Many of us have heard the saying, "Don't grocery shop while you're hungry." The reasoning is simple: If you are hungry and at the grocery, you'll tend to purchase things that address your sight-driven appetite now instead of your mind/body-driven meal plan later.
In business and technology, many of us have also heard how important it is to know what problem you want to solve before looking at a new tool or process. The reasoning is similar: If you don't know what problem you want to solve, the flashiest vendor demo, best salesperson, or most impressive UI/UX may influence your purchase. Whether or not the tool solves a problem or creates new ones remains to be seen.
Have a goal or bend to the wind.
And many of us have been taught similar behaviors when it comes to meetings, have an objective and an agenda, or the only real thing that happens during a typical interaction is meandering rubbish.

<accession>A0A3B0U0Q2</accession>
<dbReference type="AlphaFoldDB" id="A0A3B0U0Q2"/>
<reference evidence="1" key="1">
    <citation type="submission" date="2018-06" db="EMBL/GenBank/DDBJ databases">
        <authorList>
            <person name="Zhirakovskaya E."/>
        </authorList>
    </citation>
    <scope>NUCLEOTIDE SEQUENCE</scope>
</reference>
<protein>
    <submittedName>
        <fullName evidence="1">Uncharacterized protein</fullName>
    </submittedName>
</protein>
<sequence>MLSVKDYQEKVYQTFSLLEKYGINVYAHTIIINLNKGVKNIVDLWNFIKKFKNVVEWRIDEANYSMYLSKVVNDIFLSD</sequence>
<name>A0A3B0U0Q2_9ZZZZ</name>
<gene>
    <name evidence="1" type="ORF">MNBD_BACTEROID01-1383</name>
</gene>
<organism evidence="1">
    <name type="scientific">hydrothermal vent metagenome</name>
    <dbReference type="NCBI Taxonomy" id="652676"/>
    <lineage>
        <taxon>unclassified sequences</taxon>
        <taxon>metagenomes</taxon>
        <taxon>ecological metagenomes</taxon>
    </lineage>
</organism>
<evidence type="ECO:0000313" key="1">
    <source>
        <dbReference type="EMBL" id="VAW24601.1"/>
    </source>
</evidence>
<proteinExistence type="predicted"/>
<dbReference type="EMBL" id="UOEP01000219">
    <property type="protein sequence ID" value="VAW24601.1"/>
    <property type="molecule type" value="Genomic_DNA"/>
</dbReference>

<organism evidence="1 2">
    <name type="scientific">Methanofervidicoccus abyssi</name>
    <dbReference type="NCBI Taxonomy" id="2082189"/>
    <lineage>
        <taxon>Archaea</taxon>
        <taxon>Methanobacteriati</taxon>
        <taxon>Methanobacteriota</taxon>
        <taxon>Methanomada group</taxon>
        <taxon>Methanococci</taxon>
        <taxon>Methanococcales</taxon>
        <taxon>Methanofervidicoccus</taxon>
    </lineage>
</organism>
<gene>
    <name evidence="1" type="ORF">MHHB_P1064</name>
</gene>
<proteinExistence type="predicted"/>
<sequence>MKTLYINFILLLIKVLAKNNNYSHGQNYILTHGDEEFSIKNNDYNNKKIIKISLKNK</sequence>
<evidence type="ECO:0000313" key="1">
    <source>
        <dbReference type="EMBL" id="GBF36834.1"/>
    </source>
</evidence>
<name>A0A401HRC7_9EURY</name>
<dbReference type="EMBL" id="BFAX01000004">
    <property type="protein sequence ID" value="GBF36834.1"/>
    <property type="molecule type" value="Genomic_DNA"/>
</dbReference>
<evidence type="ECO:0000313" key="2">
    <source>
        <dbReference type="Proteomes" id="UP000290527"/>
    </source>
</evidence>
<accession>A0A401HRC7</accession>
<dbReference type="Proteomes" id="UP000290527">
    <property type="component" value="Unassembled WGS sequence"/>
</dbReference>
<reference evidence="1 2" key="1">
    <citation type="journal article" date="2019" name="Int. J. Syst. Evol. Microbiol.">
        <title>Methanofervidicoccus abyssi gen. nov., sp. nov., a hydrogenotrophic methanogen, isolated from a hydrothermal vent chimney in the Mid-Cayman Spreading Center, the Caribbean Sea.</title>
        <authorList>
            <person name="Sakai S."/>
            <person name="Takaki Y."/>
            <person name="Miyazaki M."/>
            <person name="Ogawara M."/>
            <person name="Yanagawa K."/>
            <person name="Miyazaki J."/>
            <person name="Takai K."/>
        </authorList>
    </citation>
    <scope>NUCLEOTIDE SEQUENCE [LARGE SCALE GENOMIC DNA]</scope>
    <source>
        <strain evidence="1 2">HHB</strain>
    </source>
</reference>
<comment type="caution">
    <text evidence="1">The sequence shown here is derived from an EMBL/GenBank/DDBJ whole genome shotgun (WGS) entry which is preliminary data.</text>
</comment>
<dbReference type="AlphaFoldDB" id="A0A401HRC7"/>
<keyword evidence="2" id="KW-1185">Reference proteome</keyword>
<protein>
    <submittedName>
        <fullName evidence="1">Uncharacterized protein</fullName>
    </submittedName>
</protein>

The above illustrations require intentional plans in advance of the experience. Absent a plan, results vary.
Were you to measure how much talking you do in a single day, what do you believe is the signal-to-noise ratio? How often do you think your message is lost in the noise? Does your method of communicating trample your message?
Talking is easy. Communicating is hard.
One happens without much thought. The other requires a goal and a plan.
How often have you experienced someone talking to you, or at you, where it was difficult to discern the real intent or message? Were you caught off guard? Did you receive a message different than expected? What was your default response?
Similarly, how often do you hear information, whether on the news, radio, social media bitstreams, or at work, where the message seems unwieldy, scary, or overwhelming?
The same is true when listening to someone talk.
Talking doesn't guarantee communication. And hearing doesn't guarantee listening.
Both must be intentional to realize desired outcomes.
Otherwise, it is just noise.